What is it about lighthouses that captures the imagination—mine, anyway—and directs it out to sea? Their silent performance of a thankless duty? Their stoic disregard of the extreme marine climate? Their stark but elegant beauty and strong but lean engineering?

Whenever I see one, I immediately start to think about how the beacon might appear to a passing ship or, more appropriately, a boat bound for whatever harbor is nearby. What does the lighthouse look like from a mile or two offshore?

Not much, probably. During the day, details of coastal structures are difficult to make out. A lighthouse may seem immense to someone standing at its base but from afar, even the tallest tower will be dwarfed by the mountains and cliffs that often loom over coastlines.

And at night, all that can be seen is a ray of light.

I can’t recall ever spotting a lighthouse beacon from a boat or ship (truthfully, I’ve spent very little time on water) but I have seen one from afar. A few years ago, we spent a delightful early summer weekend in Bermuda. Our resort was on the southwest coast of the island, facing the North Carolina shore, only a few hundred miles away.

Bermuda is small enough and sufficiently isolated from other places that its night sky is truly dark. Looking out through the sliding glass door of our room early one morning, we detected the motion of a faint beam of light as is it flashed across the horizon.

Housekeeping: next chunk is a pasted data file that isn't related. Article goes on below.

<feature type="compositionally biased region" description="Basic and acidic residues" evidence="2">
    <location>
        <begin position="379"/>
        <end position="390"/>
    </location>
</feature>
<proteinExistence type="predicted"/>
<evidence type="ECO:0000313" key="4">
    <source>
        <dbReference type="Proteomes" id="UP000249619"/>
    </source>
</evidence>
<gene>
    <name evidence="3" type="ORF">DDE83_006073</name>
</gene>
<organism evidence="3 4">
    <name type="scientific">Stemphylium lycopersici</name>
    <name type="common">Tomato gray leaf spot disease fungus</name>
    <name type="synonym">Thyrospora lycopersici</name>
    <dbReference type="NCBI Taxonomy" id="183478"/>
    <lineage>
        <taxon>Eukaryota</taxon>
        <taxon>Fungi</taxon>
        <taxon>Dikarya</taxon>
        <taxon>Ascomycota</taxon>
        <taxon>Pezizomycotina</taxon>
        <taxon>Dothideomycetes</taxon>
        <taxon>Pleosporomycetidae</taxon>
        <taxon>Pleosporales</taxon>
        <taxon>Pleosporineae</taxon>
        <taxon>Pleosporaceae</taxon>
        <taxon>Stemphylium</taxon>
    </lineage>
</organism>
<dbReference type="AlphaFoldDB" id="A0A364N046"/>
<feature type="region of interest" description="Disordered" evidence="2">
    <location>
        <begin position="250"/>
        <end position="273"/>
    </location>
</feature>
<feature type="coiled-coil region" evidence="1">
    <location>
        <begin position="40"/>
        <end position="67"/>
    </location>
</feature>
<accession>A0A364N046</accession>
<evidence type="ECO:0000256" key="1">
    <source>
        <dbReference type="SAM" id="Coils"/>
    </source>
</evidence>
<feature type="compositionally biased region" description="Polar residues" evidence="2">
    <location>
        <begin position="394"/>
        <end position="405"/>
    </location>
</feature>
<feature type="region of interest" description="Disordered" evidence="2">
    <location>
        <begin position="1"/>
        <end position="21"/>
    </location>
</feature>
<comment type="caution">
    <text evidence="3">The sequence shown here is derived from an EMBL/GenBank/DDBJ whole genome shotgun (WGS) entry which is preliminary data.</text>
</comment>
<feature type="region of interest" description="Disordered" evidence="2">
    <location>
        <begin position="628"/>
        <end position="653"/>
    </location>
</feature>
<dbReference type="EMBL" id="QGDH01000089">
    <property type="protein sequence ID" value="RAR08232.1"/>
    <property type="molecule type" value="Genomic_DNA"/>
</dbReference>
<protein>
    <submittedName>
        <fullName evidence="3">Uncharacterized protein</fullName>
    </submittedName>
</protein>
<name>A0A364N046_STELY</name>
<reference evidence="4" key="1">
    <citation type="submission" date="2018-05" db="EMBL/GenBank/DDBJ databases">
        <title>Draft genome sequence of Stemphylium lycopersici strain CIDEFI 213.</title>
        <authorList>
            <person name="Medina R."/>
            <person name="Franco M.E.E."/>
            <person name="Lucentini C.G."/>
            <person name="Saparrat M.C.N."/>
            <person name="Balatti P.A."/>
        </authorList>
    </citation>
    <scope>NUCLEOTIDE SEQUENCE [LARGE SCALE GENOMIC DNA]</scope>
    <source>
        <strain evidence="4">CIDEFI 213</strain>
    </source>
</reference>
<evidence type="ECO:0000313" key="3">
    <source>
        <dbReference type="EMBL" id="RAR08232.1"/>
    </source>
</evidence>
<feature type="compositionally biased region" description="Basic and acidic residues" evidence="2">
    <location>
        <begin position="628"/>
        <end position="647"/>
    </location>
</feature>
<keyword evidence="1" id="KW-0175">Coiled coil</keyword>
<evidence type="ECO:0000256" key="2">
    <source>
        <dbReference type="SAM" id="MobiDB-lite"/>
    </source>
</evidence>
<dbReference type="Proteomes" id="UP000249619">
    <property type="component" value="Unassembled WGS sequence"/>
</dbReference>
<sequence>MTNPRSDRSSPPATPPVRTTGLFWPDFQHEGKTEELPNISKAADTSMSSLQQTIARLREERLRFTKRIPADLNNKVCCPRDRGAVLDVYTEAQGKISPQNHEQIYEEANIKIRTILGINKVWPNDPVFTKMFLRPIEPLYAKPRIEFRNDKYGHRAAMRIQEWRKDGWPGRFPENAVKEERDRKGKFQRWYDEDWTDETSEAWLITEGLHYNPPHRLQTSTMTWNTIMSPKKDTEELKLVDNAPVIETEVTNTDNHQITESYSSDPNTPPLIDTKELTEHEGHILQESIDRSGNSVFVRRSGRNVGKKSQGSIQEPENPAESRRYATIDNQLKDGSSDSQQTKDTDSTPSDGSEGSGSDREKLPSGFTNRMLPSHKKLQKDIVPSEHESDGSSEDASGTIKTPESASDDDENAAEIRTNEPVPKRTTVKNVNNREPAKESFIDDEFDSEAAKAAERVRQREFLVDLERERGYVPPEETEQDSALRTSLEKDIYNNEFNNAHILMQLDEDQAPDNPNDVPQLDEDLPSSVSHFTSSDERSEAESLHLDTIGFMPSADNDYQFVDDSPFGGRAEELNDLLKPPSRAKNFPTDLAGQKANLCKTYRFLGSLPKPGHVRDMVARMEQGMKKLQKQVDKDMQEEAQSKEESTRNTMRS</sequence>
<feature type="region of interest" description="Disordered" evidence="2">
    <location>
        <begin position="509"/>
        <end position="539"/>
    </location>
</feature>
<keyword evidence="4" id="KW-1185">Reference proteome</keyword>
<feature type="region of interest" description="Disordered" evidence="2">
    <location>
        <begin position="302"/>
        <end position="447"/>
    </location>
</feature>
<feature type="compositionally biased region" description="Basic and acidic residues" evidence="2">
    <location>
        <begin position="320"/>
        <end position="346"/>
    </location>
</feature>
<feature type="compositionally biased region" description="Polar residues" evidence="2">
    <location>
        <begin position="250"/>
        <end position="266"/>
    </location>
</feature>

The source of the light fell well below our view (by several miles, at least), but the sweeping path the ray of light followed was immediately recognizable as that from a lighthouse beacon. It was somehow comforting to see evidence that across the lonely expanse of open ocean lay our home.

Back in the golden days of ship travel, it must have been heartwarming to those returning from a long voyage across the ocean to see a first sign that other people were preparing for the ship’s arrival, that at least one person was waiting up in anticipation.

Nowadays, that comfort is a bit cold. While visiting lighthouses here in Maine (of which there are many, given the state’s craggy shoreline), we have learned that most, if not all, of the facilities are automated. The charming cottages that were once home to lighthouse keepers (and their families, if they were lucky) are now vacant.

Fortunately, there are historical societies and preservation groups such as the American Lighthouse Foundation to tend them and offer tours. And, as we learned at Owl’s Head Lighthouse, the United States Coast Guard still sends someone around to ensure that the lights are in working order so that even if no one is home, someone has left a light on for us.

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